3. Anon says:

    I always liked the way with VxDs you could have real mode, 16 bit protected mode and 32 bit protected mode code all in the same LE/LX file and it had the relocation entries to support them all. No other x86 executable file format could do that.

    And it had to be that way because you needed to have code running before and after the switch to protected mode.

  4. Darran Rowe says:

    Bah, running programs is for losers.

  5. Nico says:

    According to Wikipedia, the first release of Windows NT required 12 MB of memory. Cutting that by 70% is certainly ambitious!

  6. smf says:

    > also included the discovery/realization that getting the Windows NT kernel to run in 4MB of memory¹ would require so many changes that it would no longer be what it wanted to be

    Did anyone think it would be possible to optimise the code and data so that it would be functionally identical in much less memory?

    What changed when Windows CE was based on NT? As that can run in 1mb of ram.

    1. Yuhong Bao says:

      I think at the time the Win32 stuff was in CSRSS in NT. I wonder what was the plan for Panther.

    2. Anon says:

      Windows CE was a different kernel from NT. So at one point Microsoft had three complete Win32 implementations – Windows 9x, Windows NT and Windows CE, each with a different kernel.

      Windows CE was a lot smaller than NT and was hard realtime. Curiously it only supported the wide char versions of APIs, not the Ansi ones.

      1. ErikF says:

        It seems like the right move if you’re trying to remove complexity: By getting rid of the ANSI functions, you don’t have to include code page support (at least I can’t think of any reason for keeping that in!)

        1. SimonRev says:

          CE still needs code page support because it has to support things like MultiByteToWideChar type APIs (which you need since you may encounter things like some .txt files which are store as ASCII). You also need to convert between UTF-16 and UTF-8.

          What CE doesn’t try to do is auto convert for most APIs, so you don’t need A and W versions of every function that takes a string.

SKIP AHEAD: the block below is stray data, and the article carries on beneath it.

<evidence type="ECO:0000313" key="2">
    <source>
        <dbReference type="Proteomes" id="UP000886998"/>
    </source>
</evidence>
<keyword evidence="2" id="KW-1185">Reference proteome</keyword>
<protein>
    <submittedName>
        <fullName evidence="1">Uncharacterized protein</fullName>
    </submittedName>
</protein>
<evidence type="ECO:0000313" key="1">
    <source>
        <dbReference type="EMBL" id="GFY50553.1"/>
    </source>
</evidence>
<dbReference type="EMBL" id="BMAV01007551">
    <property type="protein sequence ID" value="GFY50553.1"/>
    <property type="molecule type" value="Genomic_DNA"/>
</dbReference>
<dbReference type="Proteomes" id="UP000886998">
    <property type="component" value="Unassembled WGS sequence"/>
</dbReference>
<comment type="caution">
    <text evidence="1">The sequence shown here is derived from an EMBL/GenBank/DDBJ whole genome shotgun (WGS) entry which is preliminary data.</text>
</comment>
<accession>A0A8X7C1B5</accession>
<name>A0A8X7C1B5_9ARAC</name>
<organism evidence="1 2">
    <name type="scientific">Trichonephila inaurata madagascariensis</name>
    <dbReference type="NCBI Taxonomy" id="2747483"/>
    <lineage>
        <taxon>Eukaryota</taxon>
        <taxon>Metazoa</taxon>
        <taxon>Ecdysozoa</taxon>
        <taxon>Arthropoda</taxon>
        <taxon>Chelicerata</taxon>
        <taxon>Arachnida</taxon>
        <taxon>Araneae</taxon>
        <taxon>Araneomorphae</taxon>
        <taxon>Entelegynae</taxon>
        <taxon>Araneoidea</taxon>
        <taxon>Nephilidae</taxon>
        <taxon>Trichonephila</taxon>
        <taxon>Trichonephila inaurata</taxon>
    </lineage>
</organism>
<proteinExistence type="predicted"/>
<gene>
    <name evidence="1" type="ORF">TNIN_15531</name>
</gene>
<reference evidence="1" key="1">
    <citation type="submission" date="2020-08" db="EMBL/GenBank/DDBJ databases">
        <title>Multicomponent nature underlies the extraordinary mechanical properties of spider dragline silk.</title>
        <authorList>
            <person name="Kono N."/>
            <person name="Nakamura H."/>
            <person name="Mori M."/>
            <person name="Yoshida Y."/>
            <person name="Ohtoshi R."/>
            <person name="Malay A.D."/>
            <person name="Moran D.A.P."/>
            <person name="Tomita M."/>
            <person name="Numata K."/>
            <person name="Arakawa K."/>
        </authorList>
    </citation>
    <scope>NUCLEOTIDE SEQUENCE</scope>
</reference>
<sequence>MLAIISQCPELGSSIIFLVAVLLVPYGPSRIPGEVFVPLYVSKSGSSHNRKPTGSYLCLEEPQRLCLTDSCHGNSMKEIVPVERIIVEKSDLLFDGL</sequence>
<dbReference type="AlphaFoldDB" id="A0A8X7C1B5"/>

7. Ivan K says:

    I wonder if Windows 95 would have been as successful with an NT core. My memory is hazy but I think it wasn’t until Windows 2000-ish that 3D games and such worked on NT with its HAL or whatever. But maybe this Panther thing was supposed to solve that at the same time as it trimmed memory.

    1. Antonio Rodríguez says:

      It has nothing to do with the HAL, but with support for the different DirectX versions. Windows 95 OSR2 and Windows NT 4, for example, both included DirectX 2 out of the box, so they could run the same games and multimedia applications. NT required more memory and sometimes had a lower framerate, but compatibility at that point was excellent, and it didn’t let crash games crash the OS as Windows 95 sometimes did. DirectX 3, which introduced Direct3D, was also available on both platforms.

      Your memories may be based on the fact that DirectX 5 and 6 were never released for NT 4 – only Windows 2000 (NT 5) would get DirectX 7 at launch, two years later, putting NT and 9x on par. Anyway, in that timeframe, there were a surprising amount of games that worked in Windows NT, maybe because its developers used NT in their machines. Better OpenGL support was also a big win: OpenGL, intended as an API for graphical workstations, was developed for NT and then a subset was ported to 9x, so OpenGL-based games (such as the Quake series) actually ran better on NT 4 than on Windows 95/98.

      But what happened to DirectX 4? Raymond has the answer: https://blogs.msdn.microsoft.com/oldnewthing/20040122-00/?p=40963

      1. Joe says:

        My memory is rusty, but wasn’t part of the problem that NT originally ran video in user-mode, which severely limited its performance.

        1. Joe says:

          Looked it up on Wikipedia. NT 3.x did run video in user-mode, but it was moved to the kernel in NT 4. I don’t recall running any games in NT 4, but did in Windows 2000 and, of course, XP later than year. (My kids had two games, though, that ran only in Windows 98, so I had a second system set up for that. I remember having to run chkdsk a lot on that system.)

      2. Ivan K says:

        Thanks Antonio.

      3. NT 4 didn’t support Hardware Accelerated Direct3D (only supported Accelerated OpenGL and vendor specific APIs). NT 5 on the other hand did support Hardware Accelerated Direct3D

  8. Gary Keramidas says:

    panther is still referenced today, as a folder in the windows.~bt\sources folder for windows 10 installs.

  9. Mark Grant says:

    Windows 95 had the 32-bit window manager and graphics engine forward to the 16-bit window manager and graphics engine.

    And then us third-party developers would go and stuff 32-bit code into our 16-bit video drivers to get decent performance on more modern CPUs, and kludge up the segments to make it work… If I remember correctly, it also required using an undocumented return instruction to convince the CPU to go back to where it came from without having to mangle the return address from 16bit to 32bit on every driver entry point (a big-enough cost to show up in lower benchmark scores).

    Then there was figuring out how to call from 32-bit assembler code in a ’16-bit’ driver into 16-bit C code. And stuffing read-only data into code segments because the 16-bit linker wouldn’t let us have more than 64k of initialized data.

    Programming was much hairier in those days.